As previously described, one feature of the infant feeding system 300 is that liquid is heated on-demand. That is, the bulk liquid 316 is not heated prior to the feed. The liquid In the liner 310 remains close to the storage temperature until it enters the fluid circuit of the heat exchanger section 302. This provides a means to reduce the waste of unused liquid feed. The liquid feed conservation functionality is detailed herein. In one embodiment, unused liquid feed can be recovered through an opening 320 in the liner reservoir section 308.

FIG. 17A and FIG. 17B illustrate one embodiment of a valve 312 for use in the infant feeding system 300 of FIG. 16. The heat exchanger section 302 of the infant feeding system 300 houses the TESU 304. The heat exchanger section 302 can include a rigid liner or a flexible liner. The liquid from the liner reservoir 310 flows into the heat exchanger section 302 (FIG. 16) through a plurality of orifices 322. In one embodiment, an orientation dependent flow control mechanism is implemented as a gravity-actuated disk valve that is incorporated into the infant feeding system 300 between the heat exchanger section 302 and the liner reservoir section 308.

The gravity-actuated disk valve is a translating member that seals the heat exchange section 302 from the liquid reservoir section 308 based on the orientation of the infant feeding system 300. The valve 312 transitions from open to closed mode as the orientation of the system 300 changes and the liquid in the heat exchange section 302 (FIG. 16) flows into the liquid reservoir section 308 due to the force of gravity. Accordingly, the valve 312 acts as a non-return valve that prevents warm liquid from flowing back into the liner reservoir 310.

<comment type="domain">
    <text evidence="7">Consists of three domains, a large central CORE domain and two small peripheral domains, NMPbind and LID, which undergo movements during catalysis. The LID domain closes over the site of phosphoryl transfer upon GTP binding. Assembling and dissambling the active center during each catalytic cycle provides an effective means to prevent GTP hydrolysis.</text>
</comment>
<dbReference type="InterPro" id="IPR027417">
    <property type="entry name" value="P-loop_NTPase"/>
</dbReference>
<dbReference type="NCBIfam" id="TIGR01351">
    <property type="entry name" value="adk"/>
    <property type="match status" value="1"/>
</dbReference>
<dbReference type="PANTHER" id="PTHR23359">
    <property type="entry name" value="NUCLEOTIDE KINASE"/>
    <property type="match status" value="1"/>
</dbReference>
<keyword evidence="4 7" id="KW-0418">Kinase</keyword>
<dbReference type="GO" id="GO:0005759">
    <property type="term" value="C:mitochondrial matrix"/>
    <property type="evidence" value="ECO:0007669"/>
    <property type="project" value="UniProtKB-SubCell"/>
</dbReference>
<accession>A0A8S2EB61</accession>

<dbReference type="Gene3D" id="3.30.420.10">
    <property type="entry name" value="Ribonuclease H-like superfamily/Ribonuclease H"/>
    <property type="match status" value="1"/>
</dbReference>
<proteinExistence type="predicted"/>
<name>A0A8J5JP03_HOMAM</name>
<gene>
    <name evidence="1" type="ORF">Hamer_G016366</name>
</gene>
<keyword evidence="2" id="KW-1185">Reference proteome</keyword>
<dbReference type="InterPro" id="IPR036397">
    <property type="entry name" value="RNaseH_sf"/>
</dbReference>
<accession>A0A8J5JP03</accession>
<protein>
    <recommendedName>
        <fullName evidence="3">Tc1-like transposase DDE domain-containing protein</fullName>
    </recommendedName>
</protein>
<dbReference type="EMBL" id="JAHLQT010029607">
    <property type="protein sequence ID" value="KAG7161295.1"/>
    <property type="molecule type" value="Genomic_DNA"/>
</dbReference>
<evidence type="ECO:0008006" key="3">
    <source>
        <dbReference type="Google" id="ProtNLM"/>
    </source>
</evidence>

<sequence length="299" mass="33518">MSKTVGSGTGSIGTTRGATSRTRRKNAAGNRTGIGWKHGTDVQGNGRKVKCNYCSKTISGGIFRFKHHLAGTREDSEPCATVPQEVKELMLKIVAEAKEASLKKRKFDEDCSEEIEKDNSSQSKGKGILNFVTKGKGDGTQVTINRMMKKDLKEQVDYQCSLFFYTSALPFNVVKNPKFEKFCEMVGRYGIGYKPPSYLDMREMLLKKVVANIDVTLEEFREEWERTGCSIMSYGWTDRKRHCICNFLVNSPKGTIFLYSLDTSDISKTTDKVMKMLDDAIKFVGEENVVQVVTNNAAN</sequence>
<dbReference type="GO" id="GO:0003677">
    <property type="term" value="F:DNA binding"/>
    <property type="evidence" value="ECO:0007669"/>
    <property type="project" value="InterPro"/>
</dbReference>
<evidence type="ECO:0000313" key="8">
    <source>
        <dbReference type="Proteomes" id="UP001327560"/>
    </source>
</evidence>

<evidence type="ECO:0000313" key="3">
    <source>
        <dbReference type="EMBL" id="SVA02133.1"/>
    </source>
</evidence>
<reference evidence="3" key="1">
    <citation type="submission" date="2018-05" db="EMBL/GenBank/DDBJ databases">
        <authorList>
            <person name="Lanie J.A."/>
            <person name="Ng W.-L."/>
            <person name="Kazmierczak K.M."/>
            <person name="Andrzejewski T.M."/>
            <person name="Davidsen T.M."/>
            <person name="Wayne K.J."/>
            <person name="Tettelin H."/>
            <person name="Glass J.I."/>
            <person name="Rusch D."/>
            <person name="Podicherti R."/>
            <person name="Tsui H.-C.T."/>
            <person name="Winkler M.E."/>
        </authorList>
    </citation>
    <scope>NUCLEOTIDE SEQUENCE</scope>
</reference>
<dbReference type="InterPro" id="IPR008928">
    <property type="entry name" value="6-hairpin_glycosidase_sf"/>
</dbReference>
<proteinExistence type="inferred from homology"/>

In one embodiment, any unused liquid can be saved by opening an end of the liner reservoir 310 using a peel-off feature 320 (FIG. 16) that is incorporated in the bottom of the liner reservoir 310.

In other embodiments, multiple liners can be used. For example, one liner can contain refrigerated liquid feed and the other liner can contain liquid feed having a desired temperature. One or both of the liners can he flexible or rigid.

The non-return valve 312 used in the embodiment of FIG. 17A and FIG. 17B is a gravity-actuated disk valve. However, a similar non-return mechanism can be constructed using different valve architectures such as a duckbill valve, a flapper valve, a poppet valve or a pinch valve, for example.

A flow restriction device (not shown), such as a valve can he coupled to the reservoir. The flow restriction device substantially prevents the flow of fluid from the reservoir to an outside vent in one embodiment, air passes from the fluid circuit to the outside vent where it is evacuated outside of the feeding system. In one embodiment, the flow restriction device is adapted to prevent air from entering the feeding system.

FIG. 18A, FIG. 18B, and FIG. 18C illustrate one embodiment of a priming technique for the feeding system. For example, FIG. 18A illustrates a fully-primed infant feeding system 350. FIG. 18B illustrates an un-primed infant feeding system 352. FIG. 18C illustrates a partially-primed infant feeding system 354. In this embodiment, a movable tab 356 is used to collapse the reservoir liner and facilitate the priming. By priming, we mean evacuating air from the infant feeding system 350. The movable tabs 356 are connected to a priming mechanism (not shown) that is located, inside the infant feeding system 354. For example, the priming mechanism can embody a component that is positioned under a collapsible reservoir liner. The component can be disk-shaped or any other suitable shape. The reservoir liner collapses as the tab 356 (and the component) are moved upward toward the nipple. The collapsing reservoir forces air inside the reservoir liner to escape through the nipple orifice. The priming mechanism can include other components, such as levers or cams that increase the mechanical advantage of the tab 356.